01-09-2011, 03:20 PM
We enter this new year continuing our mindful waza practice. We have developed a nice pattern of practicing one technique during a class and processing our experiences at the end of the class. I cannot emphasize strongly enough, the importance of correctly executing each part of the waza. The nature of this type of practice helps everyone to see that a person can always improve the execution of techniques. It is not uncommon for students to develop the position that he/she “knows” a technique and is ready to go on to learn “more advanced” techniques. We have many ways in which we can “hide” weaknesses in the execution of our waza. Speeding up the execution of a technique is the most common way to try and “get through” those rough spots. Trying to “muscle through” rough spots is another likely maneuver to cover up our problem areas. These tactics serve to only hinder a person’s progression in Aikido.
I always emphasize that students should work at a speed with which they can be cognizant and in control of how a technique is being executed. A technique that works well slowly, will work well at faster speeds, as long as the execution remains “clean.” When we speed up our execution, we typically encounter the resumption of “bad habits.” Our Aikido practice is helping us to “hard-wire in” good habits. This is a long process so that is intended to have us execute waza cleanly, regardless of the speed of the attack and speed-of-execution of waza. The best way (to date) that I can teach this process is to help students focus on the execution of each aspect of a technique. We then put these “steps” together so that the execution of waza ends up as a seamless set of movements. We cannot expect ourselves to inform ourselves about these steps if we try and mimic fast execution of techniques.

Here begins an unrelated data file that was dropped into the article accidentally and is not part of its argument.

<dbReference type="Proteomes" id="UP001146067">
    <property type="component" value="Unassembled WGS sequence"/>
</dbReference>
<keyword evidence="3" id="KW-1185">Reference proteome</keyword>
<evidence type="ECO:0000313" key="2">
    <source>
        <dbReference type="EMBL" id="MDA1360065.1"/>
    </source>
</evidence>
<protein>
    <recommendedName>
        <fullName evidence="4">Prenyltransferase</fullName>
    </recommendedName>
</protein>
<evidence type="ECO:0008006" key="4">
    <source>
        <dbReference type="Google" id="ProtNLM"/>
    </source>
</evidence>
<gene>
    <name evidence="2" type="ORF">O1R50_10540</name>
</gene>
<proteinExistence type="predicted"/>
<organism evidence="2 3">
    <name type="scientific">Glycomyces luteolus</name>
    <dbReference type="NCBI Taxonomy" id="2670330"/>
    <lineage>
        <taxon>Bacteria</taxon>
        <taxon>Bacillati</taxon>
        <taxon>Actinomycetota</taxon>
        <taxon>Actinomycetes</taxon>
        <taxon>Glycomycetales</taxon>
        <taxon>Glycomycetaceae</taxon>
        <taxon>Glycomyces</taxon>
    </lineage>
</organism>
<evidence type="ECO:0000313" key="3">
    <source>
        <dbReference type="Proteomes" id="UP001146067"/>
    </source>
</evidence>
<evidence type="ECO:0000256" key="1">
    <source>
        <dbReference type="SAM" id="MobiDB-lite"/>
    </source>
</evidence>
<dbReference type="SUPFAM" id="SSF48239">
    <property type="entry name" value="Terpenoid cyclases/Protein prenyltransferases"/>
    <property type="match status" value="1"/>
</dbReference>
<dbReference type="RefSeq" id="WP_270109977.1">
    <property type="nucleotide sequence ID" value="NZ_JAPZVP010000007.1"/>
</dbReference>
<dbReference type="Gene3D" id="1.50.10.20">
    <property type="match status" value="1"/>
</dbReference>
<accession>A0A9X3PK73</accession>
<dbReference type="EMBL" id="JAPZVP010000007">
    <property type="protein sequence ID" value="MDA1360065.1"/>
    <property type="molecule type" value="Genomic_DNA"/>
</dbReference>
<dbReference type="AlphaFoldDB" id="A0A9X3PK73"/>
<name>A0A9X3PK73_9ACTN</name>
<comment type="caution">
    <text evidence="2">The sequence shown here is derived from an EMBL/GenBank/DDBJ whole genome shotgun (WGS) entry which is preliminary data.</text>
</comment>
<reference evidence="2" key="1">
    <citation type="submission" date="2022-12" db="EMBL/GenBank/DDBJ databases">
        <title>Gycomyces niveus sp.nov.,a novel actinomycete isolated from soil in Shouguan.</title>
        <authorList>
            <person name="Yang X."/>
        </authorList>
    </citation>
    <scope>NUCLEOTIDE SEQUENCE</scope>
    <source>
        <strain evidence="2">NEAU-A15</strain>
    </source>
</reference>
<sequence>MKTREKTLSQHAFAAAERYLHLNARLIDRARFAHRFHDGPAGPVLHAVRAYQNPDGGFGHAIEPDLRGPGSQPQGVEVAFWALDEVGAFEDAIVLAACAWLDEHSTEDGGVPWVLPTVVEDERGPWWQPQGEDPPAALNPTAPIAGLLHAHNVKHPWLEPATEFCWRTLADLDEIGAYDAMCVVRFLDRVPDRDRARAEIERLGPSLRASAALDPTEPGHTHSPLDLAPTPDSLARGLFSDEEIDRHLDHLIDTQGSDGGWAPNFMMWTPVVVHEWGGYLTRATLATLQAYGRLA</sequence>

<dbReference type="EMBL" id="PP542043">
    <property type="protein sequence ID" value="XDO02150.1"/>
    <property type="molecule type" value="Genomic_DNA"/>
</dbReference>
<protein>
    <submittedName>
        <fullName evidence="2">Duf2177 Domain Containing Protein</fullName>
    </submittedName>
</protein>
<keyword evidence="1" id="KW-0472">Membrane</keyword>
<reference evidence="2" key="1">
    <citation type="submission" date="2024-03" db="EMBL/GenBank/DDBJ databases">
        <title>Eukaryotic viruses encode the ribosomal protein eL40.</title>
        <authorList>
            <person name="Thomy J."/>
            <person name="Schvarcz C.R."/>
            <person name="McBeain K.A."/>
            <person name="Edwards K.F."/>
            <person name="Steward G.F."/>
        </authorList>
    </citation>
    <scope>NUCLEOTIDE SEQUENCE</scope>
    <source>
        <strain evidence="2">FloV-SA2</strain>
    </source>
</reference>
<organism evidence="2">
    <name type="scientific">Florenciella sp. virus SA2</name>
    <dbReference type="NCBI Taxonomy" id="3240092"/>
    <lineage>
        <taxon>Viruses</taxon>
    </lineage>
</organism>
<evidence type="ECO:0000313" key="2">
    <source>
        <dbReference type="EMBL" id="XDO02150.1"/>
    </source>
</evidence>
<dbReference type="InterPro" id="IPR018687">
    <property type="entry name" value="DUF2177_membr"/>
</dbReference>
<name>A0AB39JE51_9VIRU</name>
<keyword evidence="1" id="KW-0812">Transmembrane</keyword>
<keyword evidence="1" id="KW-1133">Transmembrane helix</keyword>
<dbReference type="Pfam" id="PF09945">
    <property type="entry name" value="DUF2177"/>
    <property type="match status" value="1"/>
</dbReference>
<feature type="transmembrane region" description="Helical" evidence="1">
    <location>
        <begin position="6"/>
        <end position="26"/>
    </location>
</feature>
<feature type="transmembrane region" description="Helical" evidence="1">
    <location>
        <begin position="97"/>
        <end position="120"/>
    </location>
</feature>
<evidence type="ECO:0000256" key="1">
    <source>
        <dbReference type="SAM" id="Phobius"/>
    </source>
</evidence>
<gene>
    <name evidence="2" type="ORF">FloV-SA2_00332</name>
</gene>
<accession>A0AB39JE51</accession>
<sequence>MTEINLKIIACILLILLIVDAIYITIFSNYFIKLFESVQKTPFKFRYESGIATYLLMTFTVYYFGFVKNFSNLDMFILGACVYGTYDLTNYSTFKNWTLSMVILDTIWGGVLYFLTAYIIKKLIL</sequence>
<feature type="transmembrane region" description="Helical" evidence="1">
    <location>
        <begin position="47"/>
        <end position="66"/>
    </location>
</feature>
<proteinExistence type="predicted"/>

This month we will continue to work on a single technique each class. Students will have already noticed that I am “upping the ante” by increasing the severity of the attack and complexity of technique. This focus should help us tune out the cold, and tune in to our waza. If that is not enough, there is always Kan Shugyo- Cold Training on Tuesday, January 25, 2011. Shihan Imaizumi will be conducting this class and will teach me how to correctly conduct this type of training so that it can become part of our yearly training cycle.
Marc Abrams Sensei
(Original blog post may be found here (http://aasbk.com/blog).)